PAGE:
Google's current-gen Nexus 6. Source: Google.

For Google (GOOG 1.03%) (GOOGL 1.08%) investors, the smartphone industry has been somewhat confounding. On one hand, Google's open-source Android platform is by far the largest mobile operating system by global market share, edging out Apple's iOS 78% to 18.8% in the first quarter of 2015, according to IDC data.

On the other hand, it's been hard for Google to monetize Android subscribers; Goldman Sachs found that in 2014, Google made more money from iOS users than from its own operating system.

Apple is a clear winner when comparing hardware, though. Its signature iPhone has racked up nearly 140 million unit sales in the last two fiscal quarters, adding more than $90 billion to Apple's top line in the process. Meanwhile, Google's foray into hardware has been rocky. After seemingly attempting to dive deeper into the business by buying Motorola Mobility in 2011, Google sold the line to Chinese hardware manufacturer Lenovo last year after several quarters of divisional losses.

Google still has the Nexus, a line of phones and tablets it markets and designs while farming out production to OEMs. Recent rumors have suggested that Google is preparing to bring two versions of the next Nexus phone to market, with LG manufacturing a smaller-sized unit reminiscent of the Nexus 5 and Huawei making a larger phablet-like model akin to the current-generation Nexus 6.

It appears the latter rumor at least is correct, as a Huawei employee confirmed to the International Business Times that the company is making the Nexus phone.

Big win for Huawei, maybe bigger for Qualcomm
While it might not be a household name in the United States, Huawei in the first quarter was the fourth-largest smartphone vendor in the world behind Samsung, Apple, and Lenovo, according to IDC's data. The company is better known in its home market of China and has a following in Europe with its midrange Honor line and flagship P8 model. Although the Nexus line hasn't sold too well in the U.S., the phone is considered a premium model. Plus, any affiliation with Google -- even as simply a manufacturer -- could improve Huawei's brand in the skeptical U.S. smartphone market.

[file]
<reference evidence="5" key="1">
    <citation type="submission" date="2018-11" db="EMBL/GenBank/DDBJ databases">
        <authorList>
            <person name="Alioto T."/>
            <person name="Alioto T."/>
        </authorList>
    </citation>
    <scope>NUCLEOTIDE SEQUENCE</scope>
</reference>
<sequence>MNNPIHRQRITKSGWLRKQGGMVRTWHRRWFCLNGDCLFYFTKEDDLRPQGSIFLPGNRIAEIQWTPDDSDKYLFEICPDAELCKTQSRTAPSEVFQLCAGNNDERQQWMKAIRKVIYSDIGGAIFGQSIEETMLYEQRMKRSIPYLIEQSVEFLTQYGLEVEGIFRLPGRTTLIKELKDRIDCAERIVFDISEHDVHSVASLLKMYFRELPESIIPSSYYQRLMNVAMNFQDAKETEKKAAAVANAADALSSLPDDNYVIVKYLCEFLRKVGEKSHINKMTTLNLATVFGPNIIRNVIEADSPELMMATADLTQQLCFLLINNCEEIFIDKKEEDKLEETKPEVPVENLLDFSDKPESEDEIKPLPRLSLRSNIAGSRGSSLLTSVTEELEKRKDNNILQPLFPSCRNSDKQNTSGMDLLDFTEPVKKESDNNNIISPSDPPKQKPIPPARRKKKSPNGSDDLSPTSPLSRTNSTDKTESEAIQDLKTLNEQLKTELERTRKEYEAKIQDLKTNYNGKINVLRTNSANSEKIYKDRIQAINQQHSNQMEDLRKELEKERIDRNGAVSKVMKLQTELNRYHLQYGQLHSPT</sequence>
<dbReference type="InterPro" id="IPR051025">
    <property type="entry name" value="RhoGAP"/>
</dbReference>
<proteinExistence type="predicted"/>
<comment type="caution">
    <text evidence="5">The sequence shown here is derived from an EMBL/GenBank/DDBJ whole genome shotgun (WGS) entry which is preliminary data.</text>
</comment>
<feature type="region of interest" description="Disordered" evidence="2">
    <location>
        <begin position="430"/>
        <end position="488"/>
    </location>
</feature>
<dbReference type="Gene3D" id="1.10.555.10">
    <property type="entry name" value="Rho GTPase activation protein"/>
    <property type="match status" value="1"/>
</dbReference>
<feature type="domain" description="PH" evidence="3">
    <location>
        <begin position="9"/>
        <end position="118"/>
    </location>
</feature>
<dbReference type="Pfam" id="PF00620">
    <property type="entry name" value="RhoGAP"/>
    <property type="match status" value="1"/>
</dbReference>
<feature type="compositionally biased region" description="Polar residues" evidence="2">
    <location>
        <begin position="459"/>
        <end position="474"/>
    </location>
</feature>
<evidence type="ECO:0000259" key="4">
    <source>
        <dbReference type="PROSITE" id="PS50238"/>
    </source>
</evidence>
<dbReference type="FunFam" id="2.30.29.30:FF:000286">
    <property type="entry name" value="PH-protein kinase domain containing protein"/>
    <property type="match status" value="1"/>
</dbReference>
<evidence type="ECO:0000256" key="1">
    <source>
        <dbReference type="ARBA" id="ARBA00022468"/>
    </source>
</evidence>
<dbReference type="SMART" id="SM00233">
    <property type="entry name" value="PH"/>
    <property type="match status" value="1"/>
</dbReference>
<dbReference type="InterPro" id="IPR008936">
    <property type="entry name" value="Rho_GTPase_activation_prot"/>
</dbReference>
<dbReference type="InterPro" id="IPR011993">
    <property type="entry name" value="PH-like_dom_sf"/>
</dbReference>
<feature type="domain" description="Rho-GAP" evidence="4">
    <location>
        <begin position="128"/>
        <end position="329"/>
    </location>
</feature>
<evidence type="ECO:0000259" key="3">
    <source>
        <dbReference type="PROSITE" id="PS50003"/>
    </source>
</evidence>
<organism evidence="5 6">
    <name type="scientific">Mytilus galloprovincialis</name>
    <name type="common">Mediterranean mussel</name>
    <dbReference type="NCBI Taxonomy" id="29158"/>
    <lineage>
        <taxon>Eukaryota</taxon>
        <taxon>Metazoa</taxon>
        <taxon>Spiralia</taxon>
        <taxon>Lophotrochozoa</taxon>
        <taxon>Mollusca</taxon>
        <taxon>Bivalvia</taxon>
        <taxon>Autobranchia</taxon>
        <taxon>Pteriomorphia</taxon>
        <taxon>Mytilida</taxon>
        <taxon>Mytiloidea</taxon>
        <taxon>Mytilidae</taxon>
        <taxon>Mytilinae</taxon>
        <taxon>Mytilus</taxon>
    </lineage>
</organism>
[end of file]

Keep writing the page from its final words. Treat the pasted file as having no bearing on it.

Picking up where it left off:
Another big winner appears to be chipmaker Qualcomm (QCOM 1.80%), as early reports indicate that the Huawei-manufactured device will use Qualcomm's signature Snapdragon 810 processor.

Recently, this chip has faced additional scrutiny as concerns that it is prone to overheating -- pardon the pun -- heat up. After early reports of overheating by the Snapdragon 801-powered HTC One M9, a benchmark test found the phone can reach temperatures of 130 degrees Fahrenheit -- compared to an average of 104 degrees for comparable phones with different processors. Sony's flagship Xperia Z3, another Snapdragon 810-powered unit, has also been found to overheat, prompting the company to put a warning label on the unit.

In the end, Qualcomm's flagship chip could be OK, as it appears Google and Huawei have no problems using the silicon. In the "perception is reality" world of technology, Qualcomm needed a signature win after Samsung chose its own Exynos processors for its flagship Galaxy S6 and Galaxy S6 Edge instead of the Snapdragon 810.

Qualcomm appears to have gotten this win from Google. Will Google's next Nexus phone find a receptive audience? Who knows, but Qualcomm and Huawei certainly hope so.